"One night in the summer of 1904, Johannes Schmidt was smoking his Turkish pipe in the downstairs cabin of the Thor off the coast of the Faroes. Suddenly, the smoke-filled room was disturbed by his younger assistant who tore up the door with a sensation in his hands."
So began the story narrated by Bo Poulsen, as he paced through the gathered crowds at the 2016 Annual Science Conference (ASC) welcome reception in Riga on Monday night. Paulsen, Associate Professor of Environmental History at Aalborg University's Faculty of Social Sciences, was recounting the time when the young Schmidt was first told about the breakthrough capture of a European eel larva far away from European shores. The birthplace of this enigmatic sea creature had puzzled natural historians since the time of Aristotle, and the find prompted Schmidt to dedicate the next quarter of a century striving to find out more.
Various trials and tribulations followed for Schmidt as he ventured out of the ICES area onto the edge of the continental shelf, the many eel larvae his team collected on the way suggesting they became smaller and younger the further westwards the cruises travelled. His explorations culminated in a criss-crossing of the North Atlantic in 1913. The expedition was led by 22 year-old student Paul Jespersen on his first research trip whilst Schmidt sat out in Denmark, unable to leave his day job studying hops and yeast in the Carlsberg laboratory. He joined his team during the trip following the running aground of the ship on a coral reef. The silver lining to this distastrous incident, however, was a huge collection of eel larvae salvaged from the wreck.
Two post-war trips followed for Schmidt before, in 1922, the Royal Society's journal published his grand theory hat the eel breeds in the Sargasso Sea some 6,000 Kilometers away from Copenhagen.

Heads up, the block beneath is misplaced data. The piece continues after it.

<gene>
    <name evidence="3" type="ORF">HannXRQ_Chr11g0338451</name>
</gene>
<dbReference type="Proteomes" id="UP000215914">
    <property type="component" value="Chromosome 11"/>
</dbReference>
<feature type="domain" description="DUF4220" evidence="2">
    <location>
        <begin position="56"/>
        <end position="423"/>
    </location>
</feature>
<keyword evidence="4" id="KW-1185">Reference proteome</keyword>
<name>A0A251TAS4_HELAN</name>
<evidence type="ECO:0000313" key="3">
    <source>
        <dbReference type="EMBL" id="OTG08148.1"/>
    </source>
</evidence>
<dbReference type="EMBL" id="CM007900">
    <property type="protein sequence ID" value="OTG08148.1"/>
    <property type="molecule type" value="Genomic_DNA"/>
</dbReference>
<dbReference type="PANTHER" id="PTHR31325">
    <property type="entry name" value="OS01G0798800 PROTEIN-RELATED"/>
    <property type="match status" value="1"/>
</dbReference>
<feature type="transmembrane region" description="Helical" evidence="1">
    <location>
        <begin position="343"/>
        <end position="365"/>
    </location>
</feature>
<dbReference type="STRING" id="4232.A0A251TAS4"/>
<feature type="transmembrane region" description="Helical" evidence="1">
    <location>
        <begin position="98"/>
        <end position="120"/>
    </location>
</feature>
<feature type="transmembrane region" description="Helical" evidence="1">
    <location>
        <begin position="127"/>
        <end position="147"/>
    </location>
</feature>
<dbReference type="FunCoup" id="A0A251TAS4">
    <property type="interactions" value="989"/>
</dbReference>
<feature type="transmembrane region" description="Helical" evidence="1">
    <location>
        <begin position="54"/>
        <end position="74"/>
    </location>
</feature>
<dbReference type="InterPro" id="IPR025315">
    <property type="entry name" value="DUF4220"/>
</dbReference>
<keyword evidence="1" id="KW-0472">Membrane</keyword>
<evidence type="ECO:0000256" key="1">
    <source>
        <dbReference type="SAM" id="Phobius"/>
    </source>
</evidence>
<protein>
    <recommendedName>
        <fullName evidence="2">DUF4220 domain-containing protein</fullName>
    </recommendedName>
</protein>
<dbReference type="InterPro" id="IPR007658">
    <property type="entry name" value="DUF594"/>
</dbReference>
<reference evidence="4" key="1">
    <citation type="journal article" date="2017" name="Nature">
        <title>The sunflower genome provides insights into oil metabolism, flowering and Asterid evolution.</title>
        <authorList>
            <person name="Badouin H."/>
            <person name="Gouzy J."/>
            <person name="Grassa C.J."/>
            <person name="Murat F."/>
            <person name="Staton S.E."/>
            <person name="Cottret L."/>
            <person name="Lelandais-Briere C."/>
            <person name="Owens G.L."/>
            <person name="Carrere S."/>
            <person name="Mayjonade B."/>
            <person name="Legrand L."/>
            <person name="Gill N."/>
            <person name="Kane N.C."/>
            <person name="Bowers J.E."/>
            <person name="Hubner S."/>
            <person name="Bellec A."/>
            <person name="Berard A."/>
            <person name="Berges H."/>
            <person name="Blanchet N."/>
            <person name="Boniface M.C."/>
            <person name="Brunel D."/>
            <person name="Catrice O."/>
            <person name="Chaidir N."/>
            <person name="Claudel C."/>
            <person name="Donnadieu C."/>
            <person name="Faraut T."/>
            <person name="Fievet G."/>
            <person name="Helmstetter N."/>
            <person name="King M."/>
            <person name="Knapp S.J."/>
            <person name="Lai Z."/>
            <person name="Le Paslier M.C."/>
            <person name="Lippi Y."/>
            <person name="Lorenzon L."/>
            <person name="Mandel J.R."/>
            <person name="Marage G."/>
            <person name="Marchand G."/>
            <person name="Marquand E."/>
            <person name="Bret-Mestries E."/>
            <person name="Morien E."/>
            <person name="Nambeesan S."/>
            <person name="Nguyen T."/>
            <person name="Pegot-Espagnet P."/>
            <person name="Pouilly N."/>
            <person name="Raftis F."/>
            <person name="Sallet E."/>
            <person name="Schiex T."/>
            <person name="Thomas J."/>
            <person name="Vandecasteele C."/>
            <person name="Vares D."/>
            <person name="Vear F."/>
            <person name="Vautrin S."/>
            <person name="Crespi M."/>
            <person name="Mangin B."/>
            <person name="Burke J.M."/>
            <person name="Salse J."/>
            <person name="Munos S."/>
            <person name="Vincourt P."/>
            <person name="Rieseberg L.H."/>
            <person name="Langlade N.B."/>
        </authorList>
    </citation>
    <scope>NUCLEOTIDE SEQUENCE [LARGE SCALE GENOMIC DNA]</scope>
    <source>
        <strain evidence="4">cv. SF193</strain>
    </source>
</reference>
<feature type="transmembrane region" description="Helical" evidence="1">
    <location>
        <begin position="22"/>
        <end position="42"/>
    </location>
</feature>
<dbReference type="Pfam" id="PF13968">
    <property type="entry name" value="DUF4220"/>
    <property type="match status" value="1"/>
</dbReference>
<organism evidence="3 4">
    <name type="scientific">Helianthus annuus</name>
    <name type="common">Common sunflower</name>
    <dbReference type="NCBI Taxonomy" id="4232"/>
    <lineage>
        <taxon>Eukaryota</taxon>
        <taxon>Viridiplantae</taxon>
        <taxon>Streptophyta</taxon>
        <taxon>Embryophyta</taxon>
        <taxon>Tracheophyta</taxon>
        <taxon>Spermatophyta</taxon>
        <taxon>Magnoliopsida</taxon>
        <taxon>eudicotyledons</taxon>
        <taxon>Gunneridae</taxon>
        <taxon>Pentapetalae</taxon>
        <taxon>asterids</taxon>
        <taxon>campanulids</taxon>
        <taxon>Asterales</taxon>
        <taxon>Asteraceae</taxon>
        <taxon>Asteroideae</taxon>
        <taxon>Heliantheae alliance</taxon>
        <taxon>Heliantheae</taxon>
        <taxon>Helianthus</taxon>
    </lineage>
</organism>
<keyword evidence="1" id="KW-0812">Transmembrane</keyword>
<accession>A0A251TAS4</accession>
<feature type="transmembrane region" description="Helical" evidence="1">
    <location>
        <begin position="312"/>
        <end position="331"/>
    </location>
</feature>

Other chapters in Schmidt's legacy include the mapping of life history traits of 23 commercially important species such as cod, halibut, and herring from navigating the waters around Iceland and the Faroe Islands. This gave birth to greater understanding of spawning areas and that young fish lived in distinct nurseries. Schmidt found that the movement of fish was governed by availability of food and by ocean currents and temperature. This laid the foundation for the modern migration triangle, which emerged as a concept in the 1970s.
Drawing on his relationship with Carlsberg, in 1927 Schmidt persuaded its foundation to part with a record grant of 600,000 Danish Kroner to support his global circumnavigation. The result was the 1928-30 Carlsberg Foundation's Oceanographic Expedition round the World. This trip, in addition to eel-related discoveries, revealed hypoxic and anoxic conditions in parts of the Pacific Ocean.
The ship, called Dana II, was the first to take an echo sounder all the way around the world. This led to the discovery of a submarine mountain ridge between East Africa and India, today known as the Carlsberg Ridge.
These stories were fondly and animatedly told by Paulsen, who has just penned and had published a biography on Schmidt entitled 'Global Marine Science and Carlsberg - The Golden Connections of Johannes Schmidt (1877-1933)'. The Carlsberg Foundation plays an important role in all this, its history intertwined with the history of ICES. Schmidt was just 25 when ICES was inaugurated in 1902, and many of the questions and issues – such as how do fish migrate and where can they be harvested – formed the backdrop to the scientific landscape of the time in which Schmidt's quests took flight.
Schmidt's impact, however, stretches beyond research itself. According to Paulsen, his dealings with the media – how he used it and how it presented him – also came to define him.
"For his time he was a bit of a pioneer in his use of mass media. He brought a film camera crew on his circumnavigation and shot some footage and had a 20 minute silent film edited. He was portrayed in a men's magazine at the time and his wife was interviewed by a women's magazine, so he was a semi-celebrity."
"At the academic programme for a British academy of science conference in 1922, he gave a lecture with a film. I think he was the only one who did that – in 1922!"
Bo Poulsen reading his story of Johannes Schmidt during the 2016 ASC in Riga